In short YES! You absolutely can use too much heat on your hair. Burning hair is not a good smell, it’s not a good look either! You may end up having to get a pretty severe haircut if you’re not careful about the amount of heat you put directly on your locks. Read through this to get an idea of what’s safe and what will leave you wishing for a good trim (or possibly a wig).
This lightweight mini straightener is easy to use and great if you love to travel and need to take your tools with you. It's so tiny and portable that it can fit into a carry-on bag, and it heats and is ready to use in only 30 seconds. It packs serious punch, though — its 100% ceramic plates generate six times more negative ions than regular irons for less heat damage and frizz.

“This is a badass flat iron. Here’s the skinny: The moment you turn it on, it has a ‘Fragile, Damaged, Healthy’ setting, and it also auto-locks the buttons to keep what temperature you want while doing your hair. It comes with a professional bag for traveling with it. This flat iron is ‘pinky in the air while drinking your tea’ fancy. It is the Ferrari of flat irons, for a girl on a budget wanting a new flat iron. And for my fellow sistas: It works amazingly on African-American hair.”
This straightener is a miracle worker! African-American women with extremely coarse hair consider this tool a godsend. Thanks to 5-inch extended plates, faster and more efficient straightening is finally possible, especially for those mornings when you’re in a rush. If you want a hair tool that can help you with styling details, this BaByliss PRO is a very good solution.
Aside from ionic and infrared technologies the Bio Ionic Onepass Straightening Iron has something that is entirely new to me: silicon covered plates. They get the hair more in order when you’re straightening, save you a lot of time and reduce the amount of heat that you need. This one is great for African American hair, but I already selected the xtava Pro Satin for that because it’s more affordable.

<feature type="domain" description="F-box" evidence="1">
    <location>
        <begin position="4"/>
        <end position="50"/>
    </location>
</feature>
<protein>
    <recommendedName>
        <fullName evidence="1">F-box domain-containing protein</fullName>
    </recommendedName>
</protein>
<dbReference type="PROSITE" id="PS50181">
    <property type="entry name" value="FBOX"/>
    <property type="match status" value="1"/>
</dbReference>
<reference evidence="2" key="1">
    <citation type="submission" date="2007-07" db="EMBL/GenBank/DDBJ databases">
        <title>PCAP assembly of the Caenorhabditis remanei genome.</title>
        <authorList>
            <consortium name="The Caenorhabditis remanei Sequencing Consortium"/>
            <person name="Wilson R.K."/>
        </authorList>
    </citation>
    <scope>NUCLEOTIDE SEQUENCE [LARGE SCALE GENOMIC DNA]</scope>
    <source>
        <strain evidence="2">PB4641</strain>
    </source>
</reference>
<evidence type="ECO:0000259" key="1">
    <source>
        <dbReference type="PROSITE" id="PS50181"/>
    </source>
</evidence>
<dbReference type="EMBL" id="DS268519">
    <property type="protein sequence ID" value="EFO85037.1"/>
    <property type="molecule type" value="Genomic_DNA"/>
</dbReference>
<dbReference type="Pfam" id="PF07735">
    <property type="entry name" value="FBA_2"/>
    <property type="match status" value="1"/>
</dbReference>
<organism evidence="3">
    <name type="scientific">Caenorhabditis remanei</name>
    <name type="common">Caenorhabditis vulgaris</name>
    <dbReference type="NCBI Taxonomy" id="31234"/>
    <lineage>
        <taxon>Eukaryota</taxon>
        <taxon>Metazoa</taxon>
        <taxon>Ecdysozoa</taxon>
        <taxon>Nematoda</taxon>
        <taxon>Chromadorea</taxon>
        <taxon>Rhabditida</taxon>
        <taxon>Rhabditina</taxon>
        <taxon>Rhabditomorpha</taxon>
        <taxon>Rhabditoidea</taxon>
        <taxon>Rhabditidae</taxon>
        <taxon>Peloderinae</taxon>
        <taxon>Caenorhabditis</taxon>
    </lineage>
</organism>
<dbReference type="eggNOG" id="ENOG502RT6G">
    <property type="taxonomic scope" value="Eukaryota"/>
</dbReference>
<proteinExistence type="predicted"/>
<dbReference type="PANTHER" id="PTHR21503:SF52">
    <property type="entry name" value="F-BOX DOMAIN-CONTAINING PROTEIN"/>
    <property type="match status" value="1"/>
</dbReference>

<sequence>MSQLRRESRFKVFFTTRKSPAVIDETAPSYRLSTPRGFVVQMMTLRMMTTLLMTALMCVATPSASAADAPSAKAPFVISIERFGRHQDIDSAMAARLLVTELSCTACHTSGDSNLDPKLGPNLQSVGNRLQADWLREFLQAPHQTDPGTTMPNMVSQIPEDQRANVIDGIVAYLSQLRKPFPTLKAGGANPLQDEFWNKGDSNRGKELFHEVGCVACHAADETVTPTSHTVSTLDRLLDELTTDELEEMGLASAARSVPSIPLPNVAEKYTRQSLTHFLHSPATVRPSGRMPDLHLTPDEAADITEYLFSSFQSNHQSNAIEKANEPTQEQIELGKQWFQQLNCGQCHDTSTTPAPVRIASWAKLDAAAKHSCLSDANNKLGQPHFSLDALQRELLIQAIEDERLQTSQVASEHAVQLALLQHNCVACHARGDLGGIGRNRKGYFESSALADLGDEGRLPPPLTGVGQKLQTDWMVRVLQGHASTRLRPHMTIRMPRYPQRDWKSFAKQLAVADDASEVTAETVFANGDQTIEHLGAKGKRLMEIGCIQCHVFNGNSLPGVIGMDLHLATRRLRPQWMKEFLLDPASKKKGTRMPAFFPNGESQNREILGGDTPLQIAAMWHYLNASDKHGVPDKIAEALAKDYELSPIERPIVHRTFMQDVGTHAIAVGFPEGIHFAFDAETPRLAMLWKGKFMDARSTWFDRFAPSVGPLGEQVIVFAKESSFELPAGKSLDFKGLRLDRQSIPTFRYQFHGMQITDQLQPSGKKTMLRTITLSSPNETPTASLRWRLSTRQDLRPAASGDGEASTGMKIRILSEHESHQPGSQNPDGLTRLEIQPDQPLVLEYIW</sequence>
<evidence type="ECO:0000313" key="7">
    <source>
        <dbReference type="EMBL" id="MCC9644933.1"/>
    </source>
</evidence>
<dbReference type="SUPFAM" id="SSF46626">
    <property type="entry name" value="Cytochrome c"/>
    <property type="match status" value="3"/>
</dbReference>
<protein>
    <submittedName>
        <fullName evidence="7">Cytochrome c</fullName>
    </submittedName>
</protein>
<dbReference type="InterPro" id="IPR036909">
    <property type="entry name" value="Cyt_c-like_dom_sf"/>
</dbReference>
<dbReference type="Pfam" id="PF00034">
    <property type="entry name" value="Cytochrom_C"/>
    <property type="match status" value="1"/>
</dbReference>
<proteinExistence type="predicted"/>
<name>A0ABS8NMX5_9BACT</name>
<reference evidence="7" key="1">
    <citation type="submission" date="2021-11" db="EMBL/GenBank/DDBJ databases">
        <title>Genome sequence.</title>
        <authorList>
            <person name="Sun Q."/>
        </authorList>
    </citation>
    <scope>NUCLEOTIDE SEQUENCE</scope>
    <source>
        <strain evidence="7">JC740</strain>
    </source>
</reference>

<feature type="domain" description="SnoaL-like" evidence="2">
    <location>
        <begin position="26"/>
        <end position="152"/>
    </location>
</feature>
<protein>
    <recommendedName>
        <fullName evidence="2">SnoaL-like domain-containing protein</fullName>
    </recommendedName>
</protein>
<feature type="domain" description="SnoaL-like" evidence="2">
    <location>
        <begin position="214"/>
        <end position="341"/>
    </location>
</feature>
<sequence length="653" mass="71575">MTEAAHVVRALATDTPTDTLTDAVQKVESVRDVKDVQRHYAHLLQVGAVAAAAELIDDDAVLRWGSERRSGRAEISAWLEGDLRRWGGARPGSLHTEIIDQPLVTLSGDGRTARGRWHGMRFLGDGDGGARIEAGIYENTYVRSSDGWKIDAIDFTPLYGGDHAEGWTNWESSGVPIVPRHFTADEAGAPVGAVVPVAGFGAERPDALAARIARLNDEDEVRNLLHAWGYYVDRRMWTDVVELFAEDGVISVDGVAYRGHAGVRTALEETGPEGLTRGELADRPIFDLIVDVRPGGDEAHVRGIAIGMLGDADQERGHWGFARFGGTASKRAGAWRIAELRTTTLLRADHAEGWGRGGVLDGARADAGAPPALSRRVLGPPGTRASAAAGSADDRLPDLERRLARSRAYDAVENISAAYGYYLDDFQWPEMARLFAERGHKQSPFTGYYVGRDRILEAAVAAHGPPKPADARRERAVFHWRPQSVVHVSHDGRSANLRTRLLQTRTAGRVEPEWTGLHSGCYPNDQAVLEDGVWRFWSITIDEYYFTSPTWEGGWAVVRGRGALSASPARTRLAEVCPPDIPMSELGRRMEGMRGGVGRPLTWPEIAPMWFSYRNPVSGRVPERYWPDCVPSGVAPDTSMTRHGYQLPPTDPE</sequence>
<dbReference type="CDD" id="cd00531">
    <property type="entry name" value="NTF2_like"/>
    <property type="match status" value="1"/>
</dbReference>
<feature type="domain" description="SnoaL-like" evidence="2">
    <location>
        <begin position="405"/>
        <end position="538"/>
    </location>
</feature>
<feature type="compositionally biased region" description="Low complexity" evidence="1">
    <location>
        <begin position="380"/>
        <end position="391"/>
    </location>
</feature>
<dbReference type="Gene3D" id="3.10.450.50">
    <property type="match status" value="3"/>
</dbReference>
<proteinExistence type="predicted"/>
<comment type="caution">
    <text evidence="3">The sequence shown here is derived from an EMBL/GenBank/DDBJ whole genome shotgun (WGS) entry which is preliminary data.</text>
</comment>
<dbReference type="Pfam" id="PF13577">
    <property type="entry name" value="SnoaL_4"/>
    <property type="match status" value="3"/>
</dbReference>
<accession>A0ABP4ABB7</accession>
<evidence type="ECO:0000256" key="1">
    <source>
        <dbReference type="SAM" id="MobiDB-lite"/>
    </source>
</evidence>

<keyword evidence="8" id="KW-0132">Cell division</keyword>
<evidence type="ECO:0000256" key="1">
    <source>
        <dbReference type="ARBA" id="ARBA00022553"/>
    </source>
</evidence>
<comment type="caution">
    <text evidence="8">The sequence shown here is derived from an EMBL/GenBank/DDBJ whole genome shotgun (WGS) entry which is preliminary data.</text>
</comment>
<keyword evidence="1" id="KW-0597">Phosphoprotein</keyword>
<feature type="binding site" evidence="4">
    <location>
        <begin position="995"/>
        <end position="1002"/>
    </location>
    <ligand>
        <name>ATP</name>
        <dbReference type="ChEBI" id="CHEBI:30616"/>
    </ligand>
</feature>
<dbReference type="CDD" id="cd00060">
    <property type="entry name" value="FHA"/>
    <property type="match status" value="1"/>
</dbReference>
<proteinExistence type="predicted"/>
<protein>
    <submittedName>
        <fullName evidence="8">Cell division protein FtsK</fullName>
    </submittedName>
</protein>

“The temperature of the iron can determine the curl pattern on hair that tends to fall easily, as you might need a higher heat to lock in the pattern closer to the root,” she added. “The internal components of the irons also can determine the curl pattern, and that is why it is important to invest in custom, high-end tools that contain internal heaters that go the entire length of the barrel. The higher the heat, the stronger the curl will essentially be. Low heat will produce a softer finish.”
This styling iron has 1-inch plates, allowing it to do more than just straighten. It can also curl, flip, and be used to add volume if your hair tends to fall flat. It heats up in under 30 seconds so you can start styling almost right away, and there are a wide range of temperature settings from 250 degrees to 460 degrees Fahrenheit. While the high-temperature options make this straightener ideal for other hair types, too, if you do have fine hair you'll want to keep this in the lower temperature range.
Working in sections, curl your hair. Using just the wand (and not the clamp at the bottom of the wand that "holds" the hair as it curls), wrap your section of hair around the barrel. Be sure not to overlap your hair, as this will reduce heat and result in limp sections. Use your fingers to hold the edge of the section of hair close to the barrel without burning your hair. Doing this rather than using the clamp will prevent crimps in the curls.
GHD’s “styler” is permanently set to 365 degrees Fahrenheit, which the company says is the highest temperature hair can tolerate before it becomes damaged. As a person who went from a dark brunette to blonde highlights, I can vouch for its straightening power on processed hair. And though I don’t typically think of “comfort” as a flat iron necessity, the springy hinge that connects the two plates really did make it easier to clamp and glide the tool down my hair with minimal effort.
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